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Report on Fuego (Guatemala) — 10 January-16 January 2007

Smithsonian / US Geological Survey Weekly Volcanic Activity Report, 10 January-16 January 2007
Managing Editor: Sally Kuhn Sennert

Please cite this report as:

Global Volcanism Program, 2007. Report on Fuego (Guatemala). In: Sennert, S K (ed.), Weekly Volcanic Activity Report, 10 January-16 January 2007. Smithsonian Institution and US Geological Survey.

Volcano Profile |  Weekly Report (10 January-16 January 2007)


Fuego

Guatemala

14.473°N, 90.88°W; summit elev. 3763 m

All times are local (unless otherwise noted)


INSIVUMEH reported that explosions from Fuego produced white and gray plumes that rose to an altitude of 4 km (13,000 ft) a.s.l. and drifted SW on 12 January. Incandescent material was propelled up to 75 m above the summit and incandescent blocks rolled W towards the Taniluyá and Santa Teresa ravines on 12 January and S towards the Ceniza ravine on 12 and 16 January. Based on information from the Tegucigalpa MWO and satellite imagery, the Washington VAAC reported that a faint plume was seen on 12 January drifting W.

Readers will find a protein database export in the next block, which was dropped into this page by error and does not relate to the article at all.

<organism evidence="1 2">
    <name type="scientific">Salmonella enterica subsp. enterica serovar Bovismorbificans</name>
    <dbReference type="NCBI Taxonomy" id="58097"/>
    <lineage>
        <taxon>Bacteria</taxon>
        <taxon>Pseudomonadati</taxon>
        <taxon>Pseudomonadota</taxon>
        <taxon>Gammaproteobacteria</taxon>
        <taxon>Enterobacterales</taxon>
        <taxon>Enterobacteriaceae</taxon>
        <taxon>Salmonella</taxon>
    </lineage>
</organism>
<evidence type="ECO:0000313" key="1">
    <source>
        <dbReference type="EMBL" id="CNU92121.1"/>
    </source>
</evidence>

Geologic Background. Volcán Fuego, one of Central America's most active volcanoes, is one of three large stratovolcanoes overlooking Guatemala's former capital, Antigua. The scarp of an older edifice, Meseta, lies between 3763-m-high Fuego and its twin volcano to the north, Acatenango. Construction of Meseta dates back to about 230,000 years and continued until the late Pleistocene or early Holocene. Collapse of Meseta may have produced the massive Escuintla debris-avalanche deposit, which extends about 50 km onto the Pacific coastal plain. Growth of the modern Fuego volcano followed, continuing the southward migration of volcanism that began at Acatenango. In contrast to the mostly andesitic Acatenango, eruptions at Fuego have become more mafic with time, and most historical activity has produced basaltic rocks. Frequent vigorous historical eruptions have been recorded since the onset of the Spanish era in 1524, and have produced major ashfalls, along with occasional pyroclastic flows and lava flows.

Source: Instituto Nacional de Sismologia, Vulcanologia, Meteorologia, e Hidrologia (INSIVUMEH)